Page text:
Before you vote this year, review these two graphs and a map. They should tell you everything you need to know about flooding and flood mitigation in the Lake Houston Area. They should also motivate you to vote if you are on the sidelines.
The first graph shows “feet above flood stage” during Hurricane Harvey at numerous gages on different watersheds around Harris county. It shows how high floodwater got AFTER it came “out of banks.”
The second shows the amount of flood-mitigation dollars spent in each Harris County watershed on right-of-way acquisition and construction for flood-mitigation in the first half of this year. Those activities help mitigate flooding as opposed to studies which frequently never get acted upon.
The San Jacinto Watershed moves from the high side of the flooding graph to the low side of the funding graph.
But why the first six months of this year? I’ve talked ad nauseam about spending trends going back decades. This window shows us current priorities. Especially during an election year when you would think the County Judge would try to appeal to as many people as possible.
Regardless of how you feel about the equity prioritization framework, you would think that in a ten-year bond program, areas like Lake Houston would start seeing some real benefit by now. Narrowing down the range of spending helps provide better insight into the priorities of County Judge Lina Hidalgo. She’s the deciding vote on Commissioners Court.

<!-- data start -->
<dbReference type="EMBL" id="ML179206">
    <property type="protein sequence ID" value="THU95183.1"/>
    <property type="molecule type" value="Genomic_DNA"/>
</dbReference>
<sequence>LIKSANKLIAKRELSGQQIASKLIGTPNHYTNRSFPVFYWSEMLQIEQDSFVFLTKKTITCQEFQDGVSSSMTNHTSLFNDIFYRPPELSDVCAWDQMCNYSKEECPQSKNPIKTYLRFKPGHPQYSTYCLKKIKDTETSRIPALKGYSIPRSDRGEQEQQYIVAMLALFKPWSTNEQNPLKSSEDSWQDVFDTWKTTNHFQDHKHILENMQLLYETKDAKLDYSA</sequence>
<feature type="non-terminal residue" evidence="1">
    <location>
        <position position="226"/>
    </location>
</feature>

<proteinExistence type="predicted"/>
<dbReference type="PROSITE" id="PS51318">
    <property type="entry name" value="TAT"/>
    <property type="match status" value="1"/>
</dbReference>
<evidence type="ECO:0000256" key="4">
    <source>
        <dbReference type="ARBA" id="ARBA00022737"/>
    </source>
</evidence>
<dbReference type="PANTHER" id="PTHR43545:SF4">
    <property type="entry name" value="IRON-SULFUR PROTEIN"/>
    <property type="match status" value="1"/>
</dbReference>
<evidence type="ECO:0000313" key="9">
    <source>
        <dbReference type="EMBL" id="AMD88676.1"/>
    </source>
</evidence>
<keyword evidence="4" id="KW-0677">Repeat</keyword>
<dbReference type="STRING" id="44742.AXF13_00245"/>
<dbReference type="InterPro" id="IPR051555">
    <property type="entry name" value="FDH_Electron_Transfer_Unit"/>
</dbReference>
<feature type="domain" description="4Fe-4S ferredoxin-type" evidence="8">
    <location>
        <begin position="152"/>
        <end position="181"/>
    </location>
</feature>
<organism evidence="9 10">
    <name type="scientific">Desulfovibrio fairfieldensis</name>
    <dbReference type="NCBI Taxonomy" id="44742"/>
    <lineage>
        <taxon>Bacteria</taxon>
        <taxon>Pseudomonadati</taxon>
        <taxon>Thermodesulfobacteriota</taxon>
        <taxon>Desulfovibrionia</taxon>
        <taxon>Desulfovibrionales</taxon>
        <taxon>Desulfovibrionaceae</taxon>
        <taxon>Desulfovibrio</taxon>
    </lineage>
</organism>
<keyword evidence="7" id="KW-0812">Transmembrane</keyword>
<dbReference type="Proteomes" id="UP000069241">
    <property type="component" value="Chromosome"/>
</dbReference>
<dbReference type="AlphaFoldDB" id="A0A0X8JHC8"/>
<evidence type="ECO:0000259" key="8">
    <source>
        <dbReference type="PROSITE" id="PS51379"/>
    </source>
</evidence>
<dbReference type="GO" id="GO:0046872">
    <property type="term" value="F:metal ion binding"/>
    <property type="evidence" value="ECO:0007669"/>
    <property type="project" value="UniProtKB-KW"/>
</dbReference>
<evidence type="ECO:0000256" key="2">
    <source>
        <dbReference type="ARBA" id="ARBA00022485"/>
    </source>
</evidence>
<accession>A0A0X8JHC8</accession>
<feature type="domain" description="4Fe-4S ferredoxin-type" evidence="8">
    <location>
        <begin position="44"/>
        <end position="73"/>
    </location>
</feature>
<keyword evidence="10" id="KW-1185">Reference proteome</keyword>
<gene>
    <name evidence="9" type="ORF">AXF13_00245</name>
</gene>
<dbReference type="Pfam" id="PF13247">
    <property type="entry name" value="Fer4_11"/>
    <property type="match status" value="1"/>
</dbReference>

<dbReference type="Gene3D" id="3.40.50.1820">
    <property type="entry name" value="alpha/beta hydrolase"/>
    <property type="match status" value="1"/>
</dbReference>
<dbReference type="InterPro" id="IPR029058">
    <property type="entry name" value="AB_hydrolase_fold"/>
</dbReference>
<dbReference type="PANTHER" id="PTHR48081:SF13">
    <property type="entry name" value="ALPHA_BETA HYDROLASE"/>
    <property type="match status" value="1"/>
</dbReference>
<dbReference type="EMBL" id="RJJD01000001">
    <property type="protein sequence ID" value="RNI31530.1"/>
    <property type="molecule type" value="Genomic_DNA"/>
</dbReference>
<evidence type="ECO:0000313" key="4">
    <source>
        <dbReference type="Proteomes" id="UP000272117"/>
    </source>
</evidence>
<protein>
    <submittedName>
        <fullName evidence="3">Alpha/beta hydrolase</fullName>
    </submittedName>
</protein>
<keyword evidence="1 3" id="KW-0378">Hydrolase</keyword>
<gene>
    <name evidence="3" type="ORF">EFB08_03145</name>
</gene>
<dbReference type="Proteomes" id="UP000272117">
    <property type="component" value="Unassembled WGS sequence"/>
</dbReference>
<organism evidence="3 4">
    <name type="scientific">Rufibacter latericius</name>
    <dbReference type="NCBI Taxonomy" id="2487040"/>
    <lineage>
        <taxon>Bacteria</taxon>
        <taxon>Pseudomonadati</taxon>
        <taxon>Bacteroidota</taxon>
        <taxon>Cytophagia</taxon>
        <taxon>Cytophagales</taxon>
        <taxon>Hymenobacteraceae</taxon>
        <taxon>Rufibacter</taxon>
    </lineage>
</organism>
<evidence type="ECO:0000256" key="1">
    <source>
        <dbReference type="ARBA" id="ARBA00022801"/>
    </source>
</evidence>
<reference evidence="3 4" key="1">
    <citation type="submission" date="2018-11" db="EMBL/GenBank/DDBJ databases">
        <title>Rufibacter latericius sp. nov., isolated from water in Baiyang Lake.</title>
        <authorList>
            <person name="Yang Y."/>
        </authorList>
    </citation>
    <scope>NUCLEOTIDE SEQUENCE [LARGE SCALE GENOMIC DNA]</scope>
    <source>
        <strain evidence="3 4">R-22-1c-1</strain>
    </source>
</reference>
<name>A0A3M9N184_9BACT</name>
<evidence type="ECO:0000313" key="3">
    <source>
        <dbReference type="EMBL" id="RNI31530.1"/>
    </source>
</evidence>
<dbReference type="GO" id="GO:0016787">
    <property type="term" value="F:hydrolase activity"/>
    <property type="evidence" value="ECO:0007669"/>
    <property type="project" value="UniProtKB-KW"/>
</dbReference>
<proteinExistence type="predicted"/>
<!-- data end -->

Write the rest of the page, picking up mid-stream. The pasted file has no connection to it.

How to Punish The Opposition
People are saying, “OK, I’ve waited patiently. When will I see some benefit from the 2018 flood bond?” That was more than four years ago already.
Unfortunately, the answer is “no time soon.” The map below shows current active Flood-Control capital-improvement construction projects and how the three Democrats on Commissioners Court have used their majority to punish Republican-leaning areas.
Maintenance projects are shown in orange. And capital-improvement projects appear purple.
Flood Control has 20 active construction projects in the capital-improvement category. Of those:
- Republican Jack Cagle’s Precinct 4 has one.
- Republican Tom Ramsey’s Precinct 3 has one.
- Democrats Rodney Ellis and Adrian Garcia split the other 18 among themselves.
- Not one is in Lake Houston Area.
And Judge Lina Hidalgo allows it.
The only way for people in Precincts 3 and 4 to right this wrong is to replace Judge Hidalgo who is on the ballot running against Republican Alexandra Mealer.
So, please vote on or before November 8.
To review your ballot choices, go to HarrisVotes.com and study who and what will be on the ballot in your area this year. Yesterday’s polls show the two candidates for judge essentially tied within the margin of error. Heavy turnout in the Lake Houston Area could swing this election.
Posted by Bob Rehak on 10/26/22
1884 Days since Hurricane Harvey
The thoughts expressed in this post represent opinions on matters of public concern and safety. They are protected by the First Amendment of the US Constitution and the Anti-SLAPP Statute of the Great State of Texas.